Although it might seem that plants and herbs are more natural and have centuries of heritage behind them compared to modern drugs, both herbs and drugs can have powerful side effects. Indeed, if you believe in the power of herbal medicine in your normal life, you will understand that they absolutely should be treated with caution just as serious medication should be, when you are pregnant. You should regard them just as you do pain killers in pregnancy or general medicines in pregnancy.
Happily, there are natural ways to aid your minor discomforts when you are expecting, aromatherapy for sleep for example, but being health aware is important.
What is herbal medicine?
The practice of herbal medicine is age-old, but continues to research and develop just as mainstream medicine does. It uses plants and herbs to build powerful cocktails of natural ingredients to treat or counteract aches, pains and more serious conditions.
Ingredients from garlic and St John's wort to echinacea and saw palmetto are used to treat minor complaints like colds or more major things like depression and heart problems.
Understandably, it is important, even why buying some of the lesser medicines over the counter, to understand whether they are right for you or not – even when you are not pregnant. In the instance of buying them in stores, make sure you buy them at a good chemist where the pharmacist can briefly discuss them with you. And if using a trained herbalist, make sure it is someone registered with the National Institute of Medical Herbalists.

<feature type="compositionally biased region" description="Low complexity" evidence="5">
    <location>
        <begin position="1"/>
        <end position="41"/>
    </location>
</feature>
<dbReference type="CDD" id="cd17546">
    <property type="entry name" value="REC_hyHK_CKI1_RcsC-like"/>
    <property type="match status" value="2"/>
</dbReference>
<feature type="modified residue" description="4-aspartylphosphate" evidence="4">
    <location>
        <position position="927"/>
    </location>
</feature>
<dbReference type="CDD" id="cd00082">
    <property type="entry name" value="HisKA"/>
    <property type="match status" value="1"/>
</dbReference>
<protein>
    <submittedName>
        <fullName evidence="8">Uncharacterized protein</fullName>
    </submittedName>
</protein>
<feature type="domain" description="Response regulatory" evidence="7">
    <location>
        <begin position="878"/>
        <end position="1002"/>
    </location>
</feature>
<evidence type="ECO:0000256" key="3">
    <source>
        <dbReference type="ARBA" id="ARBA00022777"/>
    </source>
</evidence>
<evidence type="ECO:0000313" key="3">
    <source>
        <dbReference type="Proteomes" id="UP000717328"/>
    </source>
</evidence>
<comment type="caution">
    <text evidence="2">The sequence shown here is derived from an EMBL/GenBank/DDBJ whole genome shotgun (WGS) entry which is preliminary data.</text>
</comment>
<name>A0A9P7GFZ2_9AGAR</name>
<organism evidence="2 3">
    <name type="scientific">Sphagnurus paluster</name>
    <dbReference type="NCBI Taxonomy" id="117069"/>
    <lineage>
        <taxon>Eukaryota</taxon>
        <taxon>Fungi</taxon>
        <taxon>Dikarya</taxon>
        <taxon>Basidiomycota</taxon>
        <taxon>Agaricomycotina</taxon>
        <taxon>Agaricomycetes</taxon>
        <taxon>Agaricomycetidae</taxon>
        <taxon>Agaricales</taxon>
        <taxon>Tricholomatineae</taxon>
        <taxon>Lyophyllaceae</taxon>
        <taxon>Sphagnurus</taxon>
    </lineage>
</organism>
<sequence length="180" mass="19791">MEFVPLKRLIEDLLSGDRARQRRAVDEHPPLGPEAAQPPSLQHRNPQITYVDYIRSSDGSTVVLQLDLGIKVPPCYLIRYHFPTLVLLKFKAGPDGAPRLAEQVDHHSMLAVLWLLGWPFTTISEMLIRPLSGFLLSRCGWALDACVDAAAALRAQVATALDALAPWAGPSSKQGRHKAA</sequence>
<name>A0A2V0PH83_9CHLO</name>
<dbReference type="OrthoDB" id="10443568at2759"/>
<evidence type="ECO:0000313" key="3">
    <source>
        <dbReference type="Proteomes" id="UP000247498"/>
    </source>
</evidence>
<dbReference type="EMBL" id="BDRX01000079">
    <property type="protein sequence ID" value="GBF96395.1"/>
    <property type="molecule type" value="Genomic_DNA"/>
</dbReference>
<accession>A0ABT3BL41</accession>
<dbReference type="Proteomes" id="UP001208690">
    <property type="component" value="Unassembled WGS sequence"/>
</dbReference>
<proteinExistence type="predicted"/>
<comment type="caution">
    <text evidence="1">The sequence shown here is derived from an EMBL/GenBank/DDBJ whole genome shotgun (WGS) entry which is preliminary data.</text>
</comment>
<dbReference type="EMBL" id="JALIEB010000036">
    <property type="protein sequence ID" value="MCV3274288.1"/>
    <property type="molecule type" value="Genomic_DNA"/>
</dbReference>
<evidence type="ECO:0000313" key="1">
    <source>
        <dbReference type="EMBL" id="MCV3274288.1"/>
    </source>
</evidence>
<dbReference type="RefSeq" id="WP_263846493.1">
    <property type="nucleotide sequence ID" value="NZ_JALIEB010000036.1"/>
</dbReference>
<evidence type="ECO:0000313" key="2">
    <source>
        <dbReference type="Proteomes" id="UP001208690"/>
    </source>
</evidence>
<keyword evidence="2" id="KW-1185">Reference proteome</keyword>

Herbal medicine also includes Chinese Herbal medicine - which is now a field that the UK Government believe they 'cannot guarantee as safe'. Plus aromatherapy and Hindu Ayurvedic medicine, both of which have some treatments which can be safe in pregnancy.
Is herbal medicine safe in pregnancy?
The widespread advice is that, because herbal medicine has not been trialed in detail to see what its affects on the mother or fetus may be, herbal medicine is not advised during pregnancy.
Some other alternative therapies, such as some aromatherapies, can be safe in pregnancy. However, it is important that you seek reliable advice when either buying essential oils or are receiving massage or other treatments, to tell the practitioner that you are pregnant or that you are trying for a baby.
This advice continues as long as you are breastfeeding.